In a prior post, we highlighted the expectation that new recreational marijuana laws will not likely affect expectations that employees should be free of mood-altering substances while at work. Essentially, employees could still face jeopardy if random drug tests found marijuana in their systems.
This reasoning could apply in pre-employment screenings and random drug tests required under a collective bargaining agreement. Given this backdrop, would employees be protected even if they have medical clearance from their physician to ingest marijuana to treat chronic conditions?
In 2015 the Colorado Supreme Court opined that medicinal marijuana clearance was not protected under federal law, and that state law did not extend the term “lawful activities” as defined by statute to protect activities that were otherwise unlawful under federal law. Under this reasoning, the firing of a disabled employee who relied on marijuana to treat involuntary muscle spasms was upheld.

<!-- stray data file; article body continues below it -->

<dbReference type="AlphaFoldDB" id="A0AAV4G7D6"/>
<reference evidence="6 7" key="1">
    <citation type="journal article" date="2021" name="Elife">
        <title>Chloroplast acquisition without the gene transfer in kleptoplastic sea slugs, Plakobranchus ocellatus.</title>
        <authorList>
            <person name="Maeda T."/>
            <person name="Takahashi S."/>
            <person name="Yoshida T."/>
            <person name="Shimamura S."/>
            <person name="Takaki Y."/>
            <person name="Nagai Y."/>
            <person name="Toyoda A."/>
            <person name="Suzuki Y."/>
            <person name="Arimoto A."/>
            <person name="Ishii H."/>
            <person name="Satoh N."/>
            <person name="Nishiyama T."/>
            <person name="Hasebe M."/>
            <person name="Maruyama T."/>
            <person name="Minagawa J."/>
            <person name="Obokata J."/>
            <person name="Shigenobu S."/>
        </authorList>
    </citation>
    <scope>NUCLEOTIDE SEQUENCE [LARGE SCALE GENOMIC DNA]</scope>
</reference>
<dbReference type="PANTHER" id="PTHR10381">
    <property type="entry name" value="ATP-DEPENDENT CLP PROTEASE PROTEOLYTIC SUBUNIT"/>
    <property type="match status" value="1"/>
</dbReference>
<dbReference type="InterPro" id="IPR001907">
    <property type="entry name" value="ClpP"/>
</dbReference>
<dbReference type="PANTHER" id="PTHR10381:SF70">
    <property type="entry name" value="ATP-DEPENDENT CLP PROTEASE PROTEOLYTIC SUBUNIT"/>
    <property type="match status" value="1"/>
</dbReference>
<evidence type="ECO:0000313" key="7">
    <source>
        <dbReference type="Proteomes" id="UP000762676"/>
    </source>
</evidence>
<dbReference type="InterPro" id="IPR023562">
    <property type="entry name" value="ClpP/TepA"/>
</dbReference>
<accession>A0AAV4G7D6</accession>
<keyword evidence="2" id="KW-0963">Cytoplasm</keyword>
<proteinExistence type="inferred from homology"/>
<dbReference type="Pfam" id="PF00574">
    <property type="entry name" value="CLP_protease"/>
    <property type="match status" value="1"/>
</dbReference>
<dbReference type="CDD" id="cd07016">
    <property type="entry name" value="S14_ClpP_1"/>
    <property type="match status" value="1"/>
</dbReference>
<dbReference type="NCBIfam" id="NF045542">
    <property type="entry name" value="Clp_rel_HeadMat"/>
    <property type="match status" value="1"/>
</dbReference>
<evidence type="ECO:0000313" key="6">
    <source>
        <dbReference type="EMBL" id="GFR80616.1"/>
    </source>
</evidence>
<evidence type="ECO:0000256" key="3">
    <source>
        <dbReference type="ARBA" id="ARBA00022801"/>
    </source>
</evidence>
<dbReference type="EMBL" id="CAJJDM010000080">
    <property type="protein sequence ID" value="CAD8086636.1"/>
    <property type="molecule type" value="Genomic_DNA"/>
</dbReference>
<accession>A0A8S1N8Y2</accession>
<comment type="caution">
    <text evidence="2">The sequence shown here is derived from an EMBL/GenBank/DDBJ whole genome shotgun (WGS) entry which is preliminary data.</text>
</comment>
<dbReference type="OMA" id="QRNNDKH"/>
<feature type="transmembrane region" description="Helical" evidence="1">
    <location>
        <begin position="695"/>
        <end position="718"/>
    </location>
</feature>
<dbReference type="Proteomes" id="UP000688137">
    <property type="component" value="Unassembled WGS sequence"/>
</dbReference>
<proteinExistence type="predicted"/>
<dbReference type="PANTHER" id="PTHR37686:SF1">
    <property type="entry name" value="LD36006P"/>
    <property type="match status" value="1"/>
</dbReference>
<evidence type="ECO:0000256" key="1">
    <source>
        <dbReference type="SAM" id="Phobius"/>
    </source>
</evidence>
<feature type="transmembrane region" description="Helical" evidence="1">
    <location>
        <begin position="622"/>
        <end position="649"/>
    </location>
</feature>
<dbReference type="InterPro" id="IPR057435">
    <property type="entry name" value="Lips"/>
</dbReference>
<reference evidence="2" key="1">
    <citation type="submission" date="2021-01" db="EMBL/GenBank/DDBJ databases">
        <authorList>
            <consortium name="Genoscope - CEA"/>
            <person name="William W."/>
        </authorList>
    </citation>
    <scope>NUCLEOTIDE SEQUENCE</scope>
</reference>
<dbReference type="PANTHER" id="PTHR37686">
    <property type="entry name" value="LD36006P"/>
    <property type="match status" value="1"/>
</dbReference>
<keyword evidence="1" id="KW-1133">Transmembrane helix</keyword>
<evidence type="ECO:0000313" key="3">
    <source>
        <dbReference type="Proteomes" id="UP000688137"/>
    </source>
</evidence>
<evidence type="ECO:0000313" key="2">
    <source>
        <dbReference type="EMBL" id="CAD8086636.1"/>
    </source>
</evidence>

This year, the Massachusetts Supreme Court upheld struck down a firing under similar circumstances. A woman who relied on marijuana to treat Chrome’s disease was terminated for failing a drug test. The court reasoned that the “use and possession of medically prescribed marijuana by a qualified patient is as lawful as the use and possession of any other prescribed medication.”
Indeed, the reasoning only applies to Massachusetts cases, but it is worth considering whether it will find its way into other cases where medicinal marijuana use is legally sanctioned. If you are facing sanctions due to a failed drug test, an experienced employment law attorney can assess your situation.